We have finally incorporated our BLOG within our website. This BLOG-Website will soon be non-existant. Please visit us at CrossCurrents to keep up-to-date on Fly Fishing Reports and the latest happenings on the Missouri River in Craig, the Smith River in Montana, the Blackfoot River and other waters. Thank you…Happy Fishing!
One school consists of 5 consecutive Tuesday evenings from 6PM till 8PM here at the shop. One January school. One February. One March school. I supply all materials used during the school evening. Weekly hand-outs are given so you can do your homework before the next class. You will learn at least 12 – 15 patterns throughout the school. By Spring you should have a pretty good supply of all the patterns necessary to fool those wily trout. This is also an opportunity to meet new angler & fly tying friends. I look forward to meeting all of you and sharing more about this wonderful sport.
Jim Stein, Director Of Schools
For the holiday gift giving season we will be featuring one of our specials counting down the 12 days to Christmas! We’re calling it the 12 Days of FISHmas! We have LOTS of great deals throughout our shop all month long but these are some of our fun deals you don’t want to miss! (You can still take advantage of the deals from the earlier days if we still have those items in stock.)
You can still take advantage of these specials even if you don’t live in our area. Like Santa, we can deliver your goodies right to your door. You’re tight for time so it will have to be expedited shipping which will cost a little bit but your loved one or fishing buddy is worth it!
Day 1- Classes and Schools!
Day 2- 20% Off Tenkara Rod Outfits!
Late Autumn is here with an exclamation point! The mornings are at or below freezing, it “warms” up to the 40’s and 50’s in the afternoon and the wind blows steady. Sounds like steelhead weather to me! (More on that in a future post!) Why would you fish to the MO in mid-November? It’s not because of the awesome weather -it’s because of the awesome fishing and solitude. With the Missouri being a tailwater fishery (below a dam), the water temps are buffered from big swings -both daily and seasonally. When other rivers in Montana succumb to frigid temperatures (30’s) and the trout in those waters slow down and go into their more mellow winter mode, the Missouri it still going strong with water temps in the upper 40’s and low 50’s. As a result, the poikilothermic bugs and trout have a grand time in November. We will have heavy hatches of Baetis and Midges everyday and the trout will move to eat them. They will also chase streamers for that big bite of calories. While trout on the Blackfoot are chillin, the MO trout are chuggin. All the homeothermic angler needs to do is stay warm and they will be rewarded with a scrappy trout on the end of their leader!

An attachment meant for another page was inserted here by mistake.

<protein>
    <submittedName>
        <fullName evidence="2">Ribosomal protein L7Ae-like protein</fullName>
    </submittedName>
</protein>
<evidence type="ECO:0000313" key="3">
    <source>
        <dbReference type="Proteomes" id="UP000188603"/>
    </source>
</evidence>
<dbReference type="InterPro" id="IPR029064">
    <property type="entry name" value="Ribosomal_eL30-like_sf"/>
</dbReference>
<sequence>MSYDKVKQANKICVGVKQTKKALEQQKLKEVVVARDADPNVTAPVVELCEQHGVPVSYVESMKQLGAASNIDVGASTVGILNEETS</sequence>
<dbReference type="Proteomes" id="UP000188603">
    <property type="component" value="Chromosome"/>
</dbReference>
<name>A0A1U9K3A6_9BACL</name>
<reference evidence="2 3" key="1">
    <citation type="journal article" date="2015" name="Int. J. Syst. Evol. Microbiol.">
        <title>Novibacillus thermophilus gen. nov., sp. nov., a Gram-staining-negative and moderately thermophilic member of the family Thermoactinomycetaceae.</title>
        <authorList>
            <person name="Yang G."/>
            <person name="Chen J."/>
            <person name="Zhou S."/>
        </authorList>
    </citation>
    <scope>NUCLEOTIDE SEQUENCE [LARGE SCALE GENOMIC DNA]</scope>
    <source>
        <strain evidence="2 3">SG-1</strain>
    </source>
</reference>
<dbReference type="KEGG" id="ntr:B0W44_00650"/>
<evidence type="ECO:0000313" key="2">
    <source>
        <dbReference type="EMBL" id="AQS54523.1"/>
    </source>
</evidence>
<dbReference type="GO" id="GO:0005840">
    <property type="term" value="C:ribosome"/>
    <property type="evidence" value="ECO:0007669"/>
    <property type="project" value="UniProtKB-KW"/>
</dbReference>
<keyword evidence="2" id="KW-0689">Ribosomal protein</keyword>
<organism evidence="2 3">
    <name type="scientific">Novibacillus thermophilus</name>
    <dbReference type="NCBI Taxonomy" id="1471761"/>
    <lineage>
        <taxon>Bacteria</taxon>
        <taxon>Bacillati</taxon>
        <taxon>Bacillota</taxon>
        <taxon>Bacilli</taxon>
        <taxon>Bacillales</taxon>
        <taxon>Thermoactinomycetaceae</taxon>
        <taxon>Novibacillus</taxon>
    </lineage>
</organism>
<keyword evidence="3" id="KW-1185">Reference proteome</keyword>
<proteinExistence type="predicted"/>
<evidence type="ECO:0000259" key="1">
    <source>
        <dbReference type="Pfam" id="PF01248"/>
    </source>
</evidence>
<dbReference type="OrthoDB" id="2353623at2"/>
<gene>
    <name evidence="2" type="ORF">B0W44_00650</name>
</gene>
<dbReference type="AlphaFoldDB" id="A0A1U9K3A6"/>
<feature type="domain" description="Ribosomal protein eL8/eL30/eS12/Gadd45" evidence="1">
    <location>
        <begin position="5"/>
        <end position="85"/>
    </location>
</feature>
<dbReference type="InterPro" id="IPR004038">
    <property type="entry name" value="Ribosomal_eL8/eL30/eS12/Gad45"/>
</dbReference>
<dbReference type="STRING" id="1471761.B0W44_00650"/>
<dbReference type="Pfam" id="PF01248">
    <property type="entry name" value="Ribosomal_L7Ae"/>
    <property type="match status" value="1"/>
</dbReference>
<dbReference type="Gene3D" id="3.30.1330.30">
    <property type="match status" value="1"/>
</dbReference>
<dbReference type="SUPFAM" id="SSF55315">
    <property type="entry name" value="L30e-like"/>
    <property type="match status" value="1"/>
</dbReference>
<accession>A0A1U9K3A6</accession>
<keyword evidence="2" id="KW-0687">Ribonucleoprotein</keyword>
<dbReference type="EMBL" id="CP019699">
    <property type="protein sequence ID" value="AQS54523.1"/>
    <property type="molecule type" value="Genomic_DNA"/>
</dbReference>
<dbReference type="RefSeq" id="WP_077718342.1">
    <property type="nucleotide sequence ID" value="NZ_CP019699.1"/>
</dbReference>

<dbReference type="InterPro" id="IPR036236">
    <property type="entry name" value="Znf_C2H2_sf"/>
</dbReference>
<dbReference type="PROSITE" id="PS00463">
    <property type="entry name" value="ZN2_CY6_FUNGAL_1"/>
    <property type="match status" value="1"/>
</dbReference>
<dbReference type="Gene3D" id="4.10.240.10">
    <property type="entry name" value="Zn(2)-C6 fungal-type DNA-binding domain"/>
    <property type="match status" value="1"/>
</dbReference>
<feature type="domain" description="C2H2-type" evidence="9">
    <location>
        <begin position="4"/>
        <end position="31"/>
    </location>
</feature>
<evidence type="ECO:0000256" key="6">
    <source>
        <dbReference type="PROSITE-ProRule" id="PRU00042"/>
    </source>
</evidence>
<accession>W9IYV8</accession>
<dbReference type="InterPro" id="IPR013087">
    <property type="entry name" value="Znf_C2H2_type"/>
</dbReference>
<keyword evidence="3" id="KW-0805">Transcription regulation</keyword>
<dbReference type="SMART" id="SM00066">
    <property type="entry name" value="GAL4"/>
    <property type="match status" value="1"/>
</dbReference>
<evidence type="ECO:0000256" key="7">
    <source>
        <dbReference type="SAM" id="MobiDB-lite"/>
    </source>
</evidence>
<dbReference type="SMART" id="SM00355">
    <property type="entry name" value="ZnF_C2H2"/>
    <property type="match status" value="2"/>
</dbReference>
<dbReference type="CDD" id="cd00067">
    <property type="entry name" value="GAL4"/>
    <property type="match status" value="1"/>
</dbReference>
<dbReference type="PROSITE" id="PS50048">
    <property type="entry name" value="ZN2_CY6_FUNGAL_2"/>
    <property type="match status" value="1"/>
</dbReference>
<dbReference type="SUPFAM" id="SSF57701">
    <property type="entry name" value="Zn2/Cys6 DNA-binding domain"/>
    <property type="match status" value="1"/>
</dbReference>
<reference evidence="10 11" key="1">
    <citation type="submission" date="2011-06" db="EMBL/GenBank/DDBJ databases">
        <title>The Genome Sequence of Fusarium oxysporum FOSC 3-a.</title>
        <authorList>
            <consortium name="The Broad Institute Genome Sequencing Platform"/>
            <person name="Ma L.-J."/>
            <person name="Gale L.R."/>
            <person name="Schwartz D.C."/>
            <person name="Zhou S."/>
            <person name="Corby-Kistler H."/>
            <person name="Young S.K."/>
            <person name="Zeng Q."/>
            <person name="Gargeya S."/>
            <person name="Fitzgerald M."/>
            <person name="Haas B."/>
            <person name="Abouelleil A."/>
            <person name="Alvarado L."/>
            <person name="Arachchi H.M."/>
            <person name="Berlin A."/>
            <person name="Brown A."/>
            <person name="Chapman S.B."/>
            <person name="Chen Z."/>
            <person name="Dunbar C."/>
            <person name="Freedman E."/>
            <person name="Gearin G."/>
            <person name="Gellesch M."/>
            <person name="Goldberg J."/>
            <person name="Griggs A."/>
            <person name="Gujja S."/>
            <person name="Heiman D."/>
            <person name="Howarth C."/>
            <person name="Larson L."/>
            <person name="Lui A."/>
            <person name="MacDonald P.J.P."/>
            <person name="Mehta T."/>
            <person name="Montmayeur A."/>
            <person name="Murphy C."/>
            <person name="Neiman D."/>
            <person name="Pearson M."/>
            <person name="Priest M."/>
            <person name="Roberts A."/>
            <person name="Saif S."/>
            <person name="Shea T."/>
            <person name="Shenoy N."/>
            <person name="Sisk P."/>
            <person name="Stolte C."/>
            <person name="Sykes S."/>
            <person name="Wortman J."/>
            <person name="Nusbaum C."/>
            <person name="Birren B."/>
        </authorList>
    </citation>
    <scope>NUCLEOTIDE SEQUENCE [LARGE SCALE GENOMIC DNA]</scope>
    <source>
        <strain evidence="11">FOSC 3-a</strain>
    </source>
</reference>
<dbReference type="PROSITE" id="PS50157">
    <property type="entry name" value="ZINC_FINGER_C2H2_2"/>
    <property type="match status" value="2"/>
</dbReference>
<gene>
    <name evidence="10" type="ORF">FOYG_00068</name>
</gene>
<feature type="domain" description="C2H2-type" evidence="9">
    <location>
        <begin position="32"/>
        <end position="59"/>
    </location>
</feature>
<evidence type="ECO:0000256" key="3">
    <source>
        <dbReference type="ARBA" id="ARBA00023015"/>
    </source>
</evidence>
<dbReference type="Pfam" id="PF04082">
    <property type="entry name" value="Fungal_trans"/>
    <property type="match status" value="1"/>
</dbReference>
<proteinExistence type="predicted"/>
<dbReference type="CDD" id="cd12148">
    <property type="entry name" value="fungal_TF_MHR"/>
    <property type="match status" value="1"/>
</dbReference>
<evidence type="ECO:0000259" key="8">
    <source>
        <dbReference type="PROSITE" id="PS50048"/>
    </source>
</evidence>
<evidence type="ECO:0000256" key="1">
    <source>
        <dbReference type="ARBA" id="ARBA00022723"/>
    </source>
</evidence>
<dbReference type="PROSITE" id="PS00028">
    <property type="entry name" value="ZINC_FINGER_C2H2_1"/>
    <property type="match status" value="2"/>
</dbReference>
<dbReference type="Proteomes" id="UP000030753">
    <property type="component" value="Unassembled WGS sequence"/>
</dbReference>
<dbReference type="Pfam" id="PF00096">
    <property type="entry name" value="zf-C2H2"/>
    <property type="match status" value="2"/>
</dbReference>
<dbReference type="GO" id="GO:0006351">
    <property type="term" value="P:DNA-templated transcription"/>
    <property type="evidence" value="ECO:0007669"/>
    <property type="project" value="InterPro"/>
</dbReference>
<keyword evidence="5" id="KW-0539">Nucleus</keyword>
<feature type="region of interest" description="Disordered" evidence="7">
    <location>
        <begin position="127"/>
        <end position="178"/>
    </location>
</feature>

Another advantage to getting out on the MO this month is the solitude that it can provide. With every hunting season open and football in full swing, hockey, basketball, schools in session and couch potatoes are doing their thing – that leaves the rivers like the Missouri to us more dedicated anglers. (Yes, some people call us stupid or crazy, but that’s okay. A 20″ trout on BWO or a Bugger makes up for any dent in my self esteem by name callers!)
It’s that time of year again; hunters have taken to the hills, the ambitiously lethargic have returned to their recliners for the remainder of the year and the Salmo trutta are getting feisty. Arguably one of the more voracious fresh water salmonids the fall Brown Trout feeding frenzy is kicking off. The frenzy comes from the necessity of packing on girth in preparation for their annual fall spawn, the inevitability of a fast approaching winter and straight up pissing off these predators protecting their eggs once they have spawned. Like a fat man at a buffet table these fish feed aggressively and opportunistically and with an endless supply of food rolling past their faces, they can pick out the most prime of morsels. With a few days reprieve from the shop I spent some time on a few stretches of semi-local freestone exploiting this genetic weakness.